SAO PAULO (Reuters) - The chief executive of Brazilian biodiesel company BSBios said on Friday he plans to buy out state-run oil company Petroleo Brasileiro SA’s (PETR4.SA) 50 percent stake in the firm, citing the sector’s improved prospects amid regulatory changes.
CEO Erasmo Battistella, whose company R.P.Bio holds the remaining 50 percent in BSBios, told Reuters he will exercise his preferential right, foreseen in a shareholders’ agreement, to buy out the stake that Petrobras put up for sale last year.
Battistella was upbeat on growth prospects of the Brazilian biodiesel market after the government this week increased the amount of that fuel that must be blended into diesel to 10 percent from 8 percent. The change was implemented one year ahead of schedule, he said.
“The new rules will reduce the sector’s idle capacity, though there are still plants closed in Brazil as (biodiesel) sales have lagged,” Battistella said in an interview.
Petrobras announced the decision to sell its half of the biodiesel joint venture in December, part of the company’s sweeping divestment plan aimed at reducing its debt and focusing on core activities like oil production.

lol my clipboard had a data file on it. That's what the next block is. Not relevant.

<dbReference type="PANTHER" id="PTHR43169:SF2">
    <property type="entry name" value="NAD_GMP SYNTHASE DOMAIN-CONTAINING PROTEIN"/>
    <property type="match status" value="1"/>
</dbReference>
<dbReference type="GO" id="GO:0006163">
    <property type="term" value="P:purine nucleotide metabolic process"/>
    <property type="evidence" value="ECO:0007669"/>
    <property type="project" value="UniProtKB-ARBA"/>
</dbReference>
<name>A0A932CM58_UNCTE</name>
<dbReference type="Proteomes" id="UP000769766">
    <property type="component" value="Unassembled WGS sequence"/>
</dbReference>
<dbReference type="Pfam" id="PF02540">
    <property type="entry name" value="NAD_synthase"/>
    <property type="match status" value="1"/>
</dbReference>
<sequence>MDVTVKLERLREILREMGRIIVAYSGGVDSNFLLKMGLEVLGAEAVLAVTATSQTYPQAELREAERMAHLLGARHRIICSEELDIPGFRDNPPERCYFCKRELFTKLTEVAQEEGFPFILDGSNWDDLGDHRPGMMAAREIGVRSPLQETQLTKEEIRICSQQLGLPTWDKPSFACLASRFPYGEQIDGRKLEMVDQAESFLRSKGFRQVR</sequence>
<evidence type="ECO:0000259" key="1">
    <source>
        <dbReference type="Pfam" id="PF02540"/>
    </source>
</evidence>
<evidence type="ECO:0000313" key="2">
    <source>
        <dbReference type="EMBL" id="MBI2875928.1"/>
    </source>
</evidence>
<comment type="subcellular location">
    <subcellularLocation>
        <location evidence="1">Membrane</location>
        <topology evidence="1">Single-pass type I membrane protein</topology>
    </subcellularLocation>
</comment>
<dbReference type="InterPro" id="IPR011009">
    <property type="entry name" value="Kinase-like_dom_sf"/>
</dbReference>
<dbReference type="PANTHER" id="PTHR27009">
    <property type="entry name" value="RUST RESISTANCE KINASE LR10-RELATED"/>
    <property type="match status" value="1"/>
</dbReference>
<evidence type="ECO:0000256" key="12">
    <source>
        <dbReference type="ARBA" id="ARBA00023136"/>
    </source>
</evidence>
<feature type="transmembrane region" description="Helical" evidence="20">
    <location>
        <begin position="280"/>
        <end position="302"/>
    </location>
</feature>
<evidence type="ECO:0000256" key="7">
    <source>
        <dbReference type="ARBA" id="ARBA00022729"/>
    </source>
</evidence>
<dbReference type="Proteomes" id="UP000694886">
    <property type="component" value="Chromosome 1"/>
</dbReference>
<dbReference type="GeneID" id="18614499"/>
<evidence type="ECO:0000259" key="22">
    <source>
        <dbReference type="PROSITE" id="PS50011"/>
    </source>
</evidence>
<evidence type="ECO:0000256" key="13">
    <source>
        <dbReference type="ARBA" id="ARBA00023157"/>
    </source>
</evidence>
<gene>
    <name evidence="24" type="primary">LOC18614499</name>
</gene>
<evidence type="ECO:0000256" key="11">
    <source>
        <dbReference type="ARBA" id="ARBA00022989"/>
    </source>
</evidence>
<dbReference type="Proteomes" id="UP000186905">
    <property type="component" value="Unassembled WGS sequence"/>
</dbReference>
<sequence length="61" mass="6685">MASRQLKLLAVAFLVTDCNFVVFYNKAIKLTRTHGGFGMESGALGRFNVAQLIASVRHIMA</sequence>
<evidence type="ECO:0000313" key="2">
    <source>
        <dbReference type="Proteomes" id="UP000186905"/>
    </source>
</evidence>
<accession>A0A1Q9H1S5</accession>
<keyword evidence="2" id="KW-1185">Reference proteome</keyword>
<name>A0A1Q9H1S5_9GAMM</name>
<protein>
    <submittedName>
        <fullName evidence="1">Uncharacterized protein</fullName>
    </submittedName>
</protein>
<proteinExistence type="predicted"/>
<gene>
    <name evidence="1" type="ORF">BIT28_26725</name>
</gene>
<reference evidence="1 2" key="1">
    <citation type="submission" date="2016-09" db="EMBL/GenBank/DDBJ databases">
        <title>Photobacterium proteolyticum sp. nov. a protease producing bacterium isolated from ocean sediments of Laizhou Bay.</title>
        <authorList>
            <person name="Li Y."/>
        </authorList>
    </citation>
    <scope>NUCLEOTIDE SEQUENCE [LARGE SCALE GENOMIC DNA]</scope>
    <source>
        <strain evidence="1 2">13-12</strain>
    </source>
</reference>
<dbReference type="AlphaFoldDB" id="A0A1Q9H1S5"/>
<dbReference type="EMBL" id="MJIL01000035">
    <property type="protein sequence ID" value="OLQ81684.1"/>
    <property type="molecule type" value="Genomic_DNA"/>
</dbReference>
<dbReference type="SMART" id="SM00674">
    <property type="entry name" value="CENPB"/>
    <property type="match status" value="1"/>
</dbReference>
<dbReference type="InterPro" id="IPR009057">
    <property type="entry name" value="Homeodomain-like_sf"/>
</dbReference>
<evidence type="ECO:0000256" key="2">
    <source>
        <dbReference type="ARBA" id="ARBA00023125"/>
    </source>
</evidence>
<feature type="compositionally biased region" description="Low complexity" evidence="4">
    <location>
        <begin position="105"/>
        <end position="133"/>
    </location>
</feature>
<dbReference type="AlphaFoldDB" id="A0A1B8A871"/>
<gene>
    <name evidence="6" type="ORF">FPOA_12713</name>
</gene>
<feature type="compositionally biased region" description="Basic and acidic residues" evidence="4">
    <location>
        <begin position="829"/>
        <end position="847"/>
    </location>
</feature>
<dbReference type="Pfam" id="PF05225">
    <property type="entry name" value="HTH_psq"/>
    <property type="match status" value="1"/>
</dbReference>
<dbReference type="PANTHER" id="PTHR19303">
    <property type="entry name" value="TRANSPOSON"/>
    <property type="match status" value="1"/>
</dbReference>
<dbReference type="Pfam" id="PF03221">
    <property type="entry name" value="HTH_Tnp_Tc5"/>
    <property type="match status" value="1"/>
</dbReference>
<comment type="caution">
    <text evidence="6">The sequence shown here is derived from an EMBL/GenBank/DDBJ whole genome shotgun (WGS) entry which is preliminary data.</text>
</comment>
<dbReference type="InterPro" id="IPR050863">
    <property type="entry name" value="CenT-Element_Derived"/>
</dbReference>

Petrobras referred to past disclosures on the stake sale but declined to comment on Battistella’s plans to bid.
Battistella declined to reveal how much he would be prepared to pay for the stake in BSBios, which currently has capacity to produce 576 million liters of biodiesel per year.
The executive said he has to wait for Petrobras to conclude the process of seeking competing bids before he can unveil his own.
Biodiesel, derived mainly from soy, can substitute partially or totally for diesel fuel and is used to power trucks and agricultural machines, the executive said.
Brazil’s domestic biodiesel consumption is expected to rise by 26 percent in 2018, to 5.4 billion liters, after the government changed regulations, he added.
Battistella, who is also head of Brazil’s biodiesel producers association Aprobio, said the group is lobbying to convince the government to boost the biodiesel mix to 15 percent in five years.
For now, the sector is still recovering from excess installed capacity of about 20 percent, he said.
“The government took too long to raise the mix. But now the prospects are better.”
(This story was refiled to change word “tough” to “though” in paragraph 4.)
Reporting by Ana Mano; Editing by Matthew Lewis